I have worked with Angela from www.zero-superhero.com on a few projects before, so when she came to me with the idea of a combining fencing and dance in a photo shoot I was of course up for it.
As part of her stunt training Angela also took up fencing. As it is a very interesting sport she was thinking of how she could make fencing more attractive to other women. Part of her idea involved getting images different from the usual fencing sports photography, but rather some more cinematic shots.
So after some brainstorming we came up with the idea of two women (Angela and her friend Danielle, who is a dancer) in long dresses and Venetian masks fencing each other and maybe incorporating some dance moves.
The Mood Board
The next step for me was to create a mood board and get a better idea of what we wanted to achieve. I use Pinterest to get inspiration and have a few boards where I collect great images from many amazing photographers, but I also use it to create mood boards, which you can even share with other people so they can add images too.
The final mood board I put together in Photoshop and it would be a great tool during the shoot to get ideas across. Often it is easier to show a picture of a certain pose than to describe it, especially dance and fencing poses,…I don’t really have a clue what they are called, just what I would like the subjects to do :-)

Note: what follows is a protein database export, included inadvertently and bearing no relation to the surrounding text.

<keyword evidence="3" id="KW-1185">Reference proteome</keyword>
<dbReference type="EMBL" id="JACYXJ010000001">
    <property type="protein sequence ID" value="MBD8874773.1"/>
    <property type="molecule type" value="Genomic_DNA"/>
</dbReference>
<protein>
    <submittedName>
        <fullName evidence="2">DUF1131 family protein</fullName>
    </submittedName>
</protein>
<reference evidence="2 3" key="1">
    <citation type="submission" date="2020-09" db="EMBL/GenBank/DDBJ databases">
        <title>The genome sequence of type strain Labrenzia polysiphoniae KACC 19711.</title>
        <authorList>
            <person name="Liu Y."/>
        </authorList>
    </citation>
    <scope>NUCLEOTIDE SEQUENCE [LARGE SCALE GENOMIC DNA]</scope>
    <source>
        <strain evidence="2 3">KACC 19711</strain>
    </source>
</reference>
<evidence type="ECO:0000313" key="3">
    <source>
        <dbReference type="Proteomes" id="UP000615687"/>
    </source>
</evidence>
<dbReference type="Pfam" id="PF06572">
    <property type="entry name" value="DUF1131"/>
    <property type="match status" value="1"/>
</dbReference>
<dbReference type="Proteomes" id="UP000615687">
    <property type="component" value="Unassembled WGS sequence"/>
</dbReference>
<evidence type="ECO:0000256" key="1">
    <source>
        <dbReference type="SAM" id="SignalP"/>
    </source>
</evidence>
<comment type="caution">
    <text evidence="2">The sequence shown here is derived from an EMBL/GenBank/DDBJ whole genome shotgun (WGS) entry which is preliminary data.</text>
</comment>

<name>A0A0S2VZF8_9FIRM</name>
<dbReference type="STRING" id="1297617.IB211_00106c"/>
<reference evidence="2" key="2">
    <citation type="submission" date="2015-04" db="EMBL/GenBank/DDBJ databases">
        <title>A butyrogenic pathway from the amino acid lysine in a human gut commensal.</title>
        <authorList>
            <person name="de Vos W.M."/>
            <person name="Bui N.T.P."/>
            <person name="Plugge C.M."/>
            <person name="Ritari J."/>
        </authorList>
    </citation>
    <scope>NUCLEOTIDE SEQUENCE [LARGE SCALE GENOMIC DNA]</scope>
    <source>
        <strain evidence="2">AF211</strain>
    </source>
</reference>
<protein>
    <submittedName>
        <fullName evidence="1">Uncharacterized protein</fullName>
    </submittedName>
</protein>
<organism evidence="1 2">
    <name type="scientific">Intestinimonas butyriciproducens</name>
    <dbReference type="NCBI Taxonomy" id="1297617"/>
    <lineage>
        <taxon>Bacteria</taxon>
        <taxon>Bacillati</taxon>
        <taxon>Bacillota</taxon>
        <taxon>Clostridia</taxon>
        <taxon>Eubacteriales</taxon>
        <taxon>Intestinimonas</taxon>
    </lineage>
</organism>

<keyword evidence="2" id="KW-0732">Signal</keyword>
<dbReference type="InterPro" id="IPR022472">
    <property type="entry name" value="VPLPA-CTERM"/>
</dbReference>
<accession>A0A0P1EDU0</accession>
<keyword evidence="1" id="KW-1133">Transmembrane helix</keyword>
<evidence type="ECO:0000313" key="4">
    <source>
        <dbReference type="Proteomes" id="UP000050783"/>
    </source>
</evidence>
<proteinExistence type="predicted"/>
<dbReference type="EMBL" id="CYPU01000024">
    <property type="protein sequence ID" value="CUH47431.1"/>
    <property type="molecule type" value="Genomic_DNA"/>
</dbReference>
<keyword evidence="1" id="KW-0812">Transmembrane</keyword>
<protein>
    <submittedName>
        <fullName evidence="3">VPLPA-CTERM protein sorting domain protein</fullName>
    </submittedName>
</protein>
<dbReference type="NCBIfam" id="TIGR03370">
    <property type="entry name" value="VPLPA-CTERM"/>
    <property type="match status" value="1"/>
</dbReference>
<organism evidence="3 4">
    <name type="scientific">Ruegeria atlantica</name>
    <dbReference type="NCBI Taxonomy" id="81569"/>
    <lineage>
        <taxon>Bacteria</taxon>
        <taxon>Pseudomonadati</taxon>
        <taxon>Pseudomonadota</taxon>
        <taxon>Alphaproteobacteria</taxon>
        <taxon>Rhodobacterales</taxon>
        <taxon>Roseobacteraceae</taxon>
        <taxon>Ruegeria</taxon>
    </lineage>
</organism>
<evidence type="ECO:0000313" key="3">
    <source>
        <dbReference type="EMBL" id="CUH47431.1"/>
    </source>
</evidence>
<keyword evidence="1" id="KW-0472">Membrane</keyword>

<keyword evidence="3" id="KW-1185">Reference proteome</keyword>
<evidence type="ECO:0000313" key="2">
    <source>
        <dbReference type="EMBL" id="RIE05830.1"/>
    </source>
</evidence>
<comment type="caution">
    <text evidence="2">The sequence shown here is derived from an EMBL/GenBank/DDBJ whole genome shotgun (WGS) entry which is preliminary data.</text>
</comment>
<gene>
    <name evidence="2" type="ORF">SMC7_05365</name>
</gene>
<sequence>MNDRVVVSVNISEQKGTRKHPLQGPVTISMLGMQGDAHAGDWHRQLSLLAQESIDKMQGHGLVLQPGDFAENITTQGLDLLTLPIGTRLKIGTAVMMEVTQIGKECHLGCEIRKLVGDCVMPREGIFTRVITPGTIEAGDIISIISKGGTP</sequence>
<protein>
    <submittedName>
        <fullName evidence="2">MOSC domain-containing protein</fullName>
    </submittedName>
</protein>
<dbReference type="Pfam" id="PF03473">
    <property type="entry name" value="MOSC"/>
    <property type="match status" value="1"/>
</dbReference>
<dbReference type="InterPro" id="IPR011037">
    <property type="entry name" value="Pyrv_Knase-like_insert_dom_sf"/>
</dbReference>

As this project was a personal one we actually didn’t have any budget to spend, so we had to improvise and keep the costs as low as possible. Angela was in charge of the props and found the dresses and masks on ebay while the Leon Paul Fencing Store in Hendon was very helpful and generous to lend her a couple of fencing swords, including one very old one actually owned by Leon Paul himself! You can see it in the last image of this post.
We did the shoot a few months ago when it was still very cold, so I had to find an indoor location, even though I usually prefer shooting outdoors.
Professional photography studios or locations were way over our budget, so I had a look at www.hallsforhire.com, but the best way to go is to look at community and arts centres in your area. The Leavesden Community Hall proofed to be reasonably priced, big enough and as a bonus easy to get to for everyone of us.
Because the location was just a big hall without any good background I tried to create low-key images with a dark background. To avoid a lot of light spill I used grids on all my lights, which made it difficult to keep the subjects in the right position. Any unwanted things still visible in the background had to be taken out later in Photoshop. The main light was a gridded beauty dish high up on a boom arm to create some dramatic lighting.
The posing was the biggest challenge, especially the jumps needed exact timing from both the subjects and me, the photographer. If just one of us was a split second off the image wouldn’t work. You can imagine it took a lot of trial and error to get just a few keepers.
In contrast to the fighting shots the stills were a lot easier, even though attention to detail is always necessary.
I definitely learnt a lot on this shoot again, on the one hand about how much you can actually achieve on a tiny budget, on the other hand I also got a lot of experience through this challenge, which will be useful on other projects.